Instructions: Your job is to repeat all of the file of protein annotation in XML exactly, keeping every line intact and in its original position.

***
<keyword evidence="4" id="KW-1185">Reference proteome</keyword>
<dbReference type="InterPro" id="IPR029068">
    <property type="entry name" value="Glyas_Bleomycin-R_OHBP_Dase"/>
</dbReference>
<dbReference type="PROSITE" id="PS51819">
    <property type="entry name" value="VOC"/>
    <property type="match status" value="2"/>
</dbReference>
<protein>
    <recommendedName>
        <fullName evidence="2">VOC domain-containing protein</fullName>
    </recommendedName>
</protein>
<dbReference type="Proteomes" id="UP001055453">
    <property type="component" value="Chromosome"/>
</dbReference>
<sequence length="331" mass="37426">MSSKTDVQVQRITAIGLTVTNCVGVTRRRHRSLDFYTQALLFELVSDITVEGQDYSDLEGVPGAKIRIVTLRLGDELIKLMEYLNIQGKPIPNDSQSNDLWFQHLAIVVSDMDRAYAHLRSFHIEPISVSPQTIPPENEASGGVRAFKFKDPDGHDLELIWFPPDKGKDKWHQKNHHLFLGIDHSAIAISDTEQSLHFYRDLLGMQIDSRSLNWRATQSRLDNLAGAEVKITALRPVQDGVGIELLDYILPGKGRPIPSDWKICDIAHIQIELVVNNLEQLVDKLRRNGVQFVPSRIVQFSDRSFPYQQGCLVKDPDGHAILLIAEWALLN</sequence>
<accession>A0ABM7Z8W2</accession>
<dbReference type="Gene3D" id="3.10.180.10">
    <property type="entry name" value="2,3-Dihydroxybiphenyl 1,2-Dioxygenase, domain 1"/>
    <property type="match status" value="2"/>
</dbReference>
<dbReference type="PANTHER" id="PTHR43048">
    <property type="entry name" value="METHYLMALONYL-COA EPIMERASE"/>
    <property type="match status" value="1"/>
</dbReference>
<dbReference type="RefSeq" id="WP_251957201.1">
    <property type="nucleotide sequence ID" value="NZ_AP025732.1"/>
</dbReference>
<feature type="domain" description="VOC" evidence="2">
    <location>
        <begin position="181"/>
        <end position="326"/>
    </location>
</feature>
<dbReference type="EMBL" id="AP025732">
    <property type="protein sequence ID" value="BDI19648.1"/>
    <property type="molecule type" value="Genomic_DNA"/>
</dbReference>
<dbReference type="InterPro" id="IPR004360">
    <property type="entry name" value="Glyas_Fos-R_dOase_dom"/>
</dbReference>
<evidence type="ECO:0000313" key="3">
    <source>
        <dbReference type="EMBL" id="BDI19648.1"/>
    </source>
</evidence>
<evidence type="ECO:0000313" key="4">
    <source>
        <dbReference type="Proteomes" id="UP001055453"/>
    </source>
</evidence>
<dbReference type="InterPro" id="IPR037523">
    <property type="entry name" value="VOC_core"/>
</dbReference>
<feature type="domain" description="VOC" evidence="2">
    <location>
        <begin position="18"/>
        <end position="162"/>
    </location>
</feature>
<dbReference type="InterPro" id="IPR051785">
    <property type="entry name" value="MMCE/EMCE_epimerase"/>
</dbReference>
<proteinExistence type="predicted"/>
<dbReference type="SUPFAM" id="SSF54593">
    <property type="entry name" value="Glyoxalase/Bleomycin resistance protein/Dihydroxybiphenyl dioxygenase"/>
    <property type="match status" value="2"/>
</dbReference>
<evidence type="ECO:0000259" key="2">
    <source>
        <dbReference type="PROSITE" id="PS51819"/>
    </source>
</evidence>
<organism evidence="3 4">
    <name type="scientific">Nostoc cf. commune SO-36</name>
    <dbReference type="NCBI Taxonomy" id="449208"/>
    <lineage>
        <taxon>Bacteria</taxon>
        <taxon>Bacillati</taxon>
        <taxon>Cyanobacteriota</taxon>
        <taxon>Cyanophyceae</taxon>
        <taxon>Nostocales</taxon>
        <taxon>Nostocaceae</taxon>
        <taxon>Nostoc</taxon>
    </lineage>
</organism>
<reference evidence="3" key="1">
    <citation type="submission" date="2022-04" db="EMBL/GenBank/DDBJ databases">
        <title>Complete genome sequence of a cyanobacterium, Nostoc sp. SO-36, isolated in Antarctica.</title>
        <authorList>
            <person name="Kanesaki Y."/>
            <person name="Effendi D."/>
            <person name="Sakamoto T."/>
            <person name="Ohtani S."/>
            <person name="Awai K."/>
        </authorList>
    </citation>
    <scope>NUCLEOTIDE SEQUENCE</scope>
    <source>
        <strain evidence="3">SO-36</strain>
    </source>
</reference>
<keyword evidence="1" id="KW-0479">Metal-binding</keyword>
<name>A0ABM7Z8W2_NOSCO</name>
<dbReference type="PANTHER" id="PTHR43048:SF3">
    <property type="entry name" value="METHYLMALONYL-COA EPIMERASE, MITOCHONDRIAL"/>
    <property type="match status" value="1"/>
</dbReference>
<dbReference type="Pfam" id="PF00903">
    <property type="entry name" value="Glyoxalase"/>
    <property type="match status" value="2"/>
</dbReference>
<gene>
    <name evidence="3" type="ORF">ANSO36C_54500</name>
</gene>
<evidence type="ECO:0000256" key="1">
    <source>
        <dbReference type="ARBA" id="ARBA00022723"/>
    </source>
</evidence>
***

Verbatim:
<keyword evidence="4" id="KW-1185">Reference proteome</keyword>
<dbReference type="InterPro" id="IPR029068">
    <property type="entry name" value="Glyas_Bleomycin-R_OHBP_Dase"/>
</dbReference>
<dbReference type="PROSITE" id="PS51819">
    <property type="entry name" value="VOC"/>
    <property type="match status" value="2"/>
</dbReference>
<protein>
    <recommendedName>
        <fullName evidence="2">VOC domain-containing protein</fullName>
    </recommendedName>
</protein>
<dbReference type="Proteomes" id="UP001055453">
    <property type="component" value="Chromosome"/>
</dbReference>
<sequence length="331" mass="37426">MSSKTDVQVQRITAIGLTVTNCVGVTRRRHRSLDFYTQALLFELVSDITVEGQDYSDLEGVPGAKIRIVTLRLGDELIKLMEYLNIQGKPIPNDSQSNDLWFQHLAIVVSDMDRAYAHLRSFHIEPISVSPQTIPPENEASGGVRAFKFKDPDGHDLELIWFPPDKGKDKWHQKNHHLFLGIDHSAIAISDTEQSLHFYRDLLGMQIDSRSLNWRATQSRLDNLAGAEVKITALRPVQDGVGIELLDYILPGKGRPIPSDWKICDIAHIQIELVVNNLEQLVDKLRRNGVQFVPSRIVQFSDRSFPYQQGCLVKDPDGHAILLIAEWALLN</sequence>
<accession>A0ABM7Z8W2</accession>
<dbReference type="Gene3D" id="3.10.180.10">
    <property type="entry name" value="2,3-Dihydroxybiphenyl 1,2-Dioxygenase, domain 1"/>
    <property type="match status" value="2"/>
</dbReference>
<dbReference type="PANTHER" id="PTHR43048">
    <property type="entry name" value="METHYLMALONYL-COA EPIMERASE"/>
    <property type="match status" value="1"/>
</dbReference>
<dbReference type="RefSeq" id="WP_251957201.1">
    <property type="nucleotide sequence ID" value="NZ_AP025732.1"/>
</dbReference>
<feature type="domain" description="VOC" evidence="2">
    <location>
        <begin position="181"/>
        <end position="326"/>
    </location>
</feature>
<dbReference type="EMBL" id="AP025732">
    <property type="protein sequence ID" value="BDI19648.1"/>
    <property type="molecule type" value="Genomic_DNA"/>
</dbReference>
<dbReference type="InterPro" id="IPR004360">
    <property type="entry name" value="Glyas_Fos-R_dOase_dom"/>
</dbReference>
<evidence type="ECO:0000313" key="3">
    <source>
        <dbReference type="EMBL" id="BDI19648.1"/>
    </source>
</evidence>
<evidence type="ECO:0000313" key="4">
    <source>
        <dbReference type="Proteomes" id="UP001055453"/>
    </source>
</evidence>
<dbReference type="InterPro" id="IPR037523">
    <property type="entry name" value="VOC_core"/>
</dbReference>
<feature type="domain" description="VOC" evidence="2">
    <location>
        <begin position="18"/>
        <end position="162"/>
    </location>
</feature>
<dbReference type="InterPro" id="IPR051785">
    <property type="entry name" value="MMCE/EMCE_epimerase"/>
</dbReference>
<proteinExistence type="predicted"/>
<dbReference type="SUPFAM" id="SSF54593">
    <property type="entry name" value="Glyoxalase/Bleomycin resistance protein/Dihydroxybiphenyl dioxygenase"/>
    <property type="match status" value="2"/>
</dbReference>
<evidence type="ECO:0000259" key="2">
    <source>
        <dbReference type="PROSITE" id="PS51819"/>
    </source>
</evidence>
<organism evidence="3 4">
    <name type="scientific">Nostoc cf. commune SO-36</name>
    <dbReference type="NCBI Taxonomy" id="449208"/>
    <lineage>
        <taxon>Bacteria</taxon>
        <taxon>Bacillati</taxon>
        <taxon>Cyanobacteriota</taxon>
        <taxon>Cyanophyceae</taxon>
        <taxon>Nostocales</taxon>
        <taxon>Nostocaceae</taxon>
        <taxon>Nostoc</taxon>
    </lineage>
</organism>
<reference evidence="3" key="1">
    <citation type="submission" date="2022-04" db="EMBL/GenBank/DDBJ databases">
        <title>Complete genome sequence of a cyanobacterium, Nostoc sp. SO-36, isolated in Antarctica.</title>
        <authorList>
            <person name="Kanesaki Y."/>
            <person name="Effendi D."/>
            <person name="Sakamoto T."/>
            <person name="Ohtani S."/>
            <person name="Awai K."/>
        </authorList>
    </citation>
    <scope>NUCLEOTIDE SEQUENCE</scope>
    <source>
        <strain evidence="3">SO-36</strain>
    </source>
</reference>
<keyword evidence="1" id="KW-0479">Metal-binding</keyword>
<name>A0ABM7Z8W2_NOSCO</name>
<dbReference type="PANTHER" id="PTHR43048:SF3">
    <property type="entry name" value="METHYLMALONYL-COA EPIMERASE, MITOCHONDRIAL"/>
    <property type="match status" value="1"/>
</dbReference>
<dbReference type="Pfam" id="PF00903">
    <property type="entry name" value="Glyoxalase"/>
    <property type="match status" value="2"/>
</dbReference>
<gene>
    <name evidence="3" type="ORF">ANSO36C_54500</name>
</gene>
<evidence type="ECO:0000256" key="1">
    <source>
        <dbReference type="ARBA" id="ARBA00022723"/>
    </source>
</evidence>